Uber ABC Test

SF Shooter 13 is a protected source author for Ride Safe


The California Supreme Court issued a ruling regarding independent contractor misclassification earlier in 2018.  The Dynamex  ruling has broad implications for the so called “gig economy”.

It was only a matter of time before Uber received the “ABC Test” in court.   California Uber drivers have challenged the independent contractor status to no avail since 2013.  The enforcement of arbitration agreements have been a huge obstacle.

Arbitration agreements will not be a factor in Uber’s first ABC Test.

Why is that? 

A competitor in the ground transportation market that employs drivers alleges Uber is misclassifying drivers as independent contractors  in order to gain an unfair competitive advantage.  Diva Limousine has retained some heavyweight law firms to litigate this case.   

The plaintiff is seeking an injunction that would force Uber to employ its drivers.

This may be the beginning of a very good change that will level the playing field and reduce traffic congestion throughout the State of California.

This will also benefit the Uber drivers with minimum wage protection, overtime and workers compensation.

How many Uber drivers in the State of California have died on duty?

Folesha Parker-Iverson was a widow with two daughters.  She was killed by a hit and run DUI driver.  The daughters of the deceased driver were left without workers comp survivor benefits.


Ride Safe would like to thank Diva Limousine for stepping up to the plate in defese of commercial transportation ethics.


Auto Loan Fraud 2.0

The concept of financing “livery vehicles” with consumer auto loans was attempted by a few men in the New York area.

On March 9, 2016 the US Attorney of Southern New York charged a group of fraudsters from New York with securing “consumer” auto loans in order to obtain a lower interest rate. How often is this scheme repeated by ridehsaring drivers and the people that lease vehicles to them?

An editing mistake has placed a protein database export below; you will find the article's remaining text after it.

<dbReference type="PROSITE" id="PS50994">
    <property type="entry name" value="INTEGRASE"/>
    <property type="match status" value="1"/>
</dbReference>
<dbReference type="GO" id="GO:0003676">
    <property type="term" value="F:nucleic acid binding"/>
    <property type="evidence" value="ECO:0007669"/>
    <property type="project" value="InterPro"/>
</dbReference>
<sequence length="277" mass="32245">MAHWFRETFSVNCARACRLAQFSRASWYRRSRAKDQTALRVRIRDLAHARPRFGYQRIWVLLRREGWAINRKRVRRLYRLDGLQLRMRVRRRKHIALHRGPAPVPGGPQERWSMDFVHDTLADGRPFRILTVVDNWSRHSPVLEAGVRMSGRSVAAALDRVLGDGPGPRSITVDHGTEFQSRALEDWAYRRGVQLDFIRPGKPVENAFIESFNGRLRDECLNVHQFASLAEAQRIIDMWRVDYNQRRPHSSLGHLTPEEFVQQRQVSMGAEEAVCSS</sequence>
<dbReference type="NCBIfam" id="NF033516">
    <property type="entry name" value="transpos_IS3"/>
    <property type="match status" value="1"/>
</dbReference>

Since “ridesharing” was legalized and promoted in California in 2013 there has been a huge rise in the level of defaults and fraud in the auto loan market.   According to an auto loan fraud experts Uber leasing networks and the black market for Chinese exports are the two main factors.


*How much “ridesharing risk” is the auto loan market exposed to?

*How is an industry that expands a fleet with auto loan fraud worth billions?

*How much uninsured activity is taking place?

*How much auto loan and warranty inflation has taken place because of this activity?

*When will a federal agency or private attorney general step in and stop the unfair business practice?


*SF shooter13 is a protected source Author for Ride Safe.

California’s “Low Man” created state sanctioned automotive loan fraud

Can-Toi, also known as “Low Men”, are vaguely humanoid creatures who feature in the Dark Tower series of novels by Stephen King who do the bidding of the evil ‘Crimson King’.


In the birthplace of the so called “ridesharing” industry, California, State Assemblyman, Evan Low drafted AB 828.

Though much of Low’s other legislative efforts have been very progressive and socially sound, AB 828 has introduced a profoundly corrupt element into California’s commercial transportation and loan markets.

AB 828 allowed TNC, Transportation Network Company or Rideshare Company (Uber & Lyft), vehicles to receive an exemption from registering commercially with the California Department of Motor Vehicles.

This exemption has promoted a network of corrupt dealerships, cartel drivers and automotive financiers to violate federal lending and securities laws.


It is Ride Safe’s belief this vast network of corruption is not exempt from federal law.


The interest rates for consumer auto loans are lower than the rates for livery (commercial vehicle) loans.

True personal vehicles drive an average of 12,000 miles annually.  Consumer auto loans base the depreciation using a 12,000 annual mileage rate.  In San Francisco a fully utilized taxi driving both shifts does 100,000 miles a year.

What happens when a ridesharing driver defaults of the loan or the vehicle is in an uninsured wreck?

Those losses are passed back to the “consumer” automotive loan sector.  The cost is passed on to general public via automotive loan inflation.

What happens to the investors of these defaulted “liar loans” that are bundled into investments?

Pension Funds and other investors lose money. 

Reports show an increase in the amount of defaults in automotive lending since 2013 to 2017.  What percentage of those defaults involve a ridesharing vehicles?

How would victims of this fraudulent activity be made aware?


SF Shooter 13 is a Ride Safe Protected Source correspondent embedded in the San Francisco commercial transportation Market.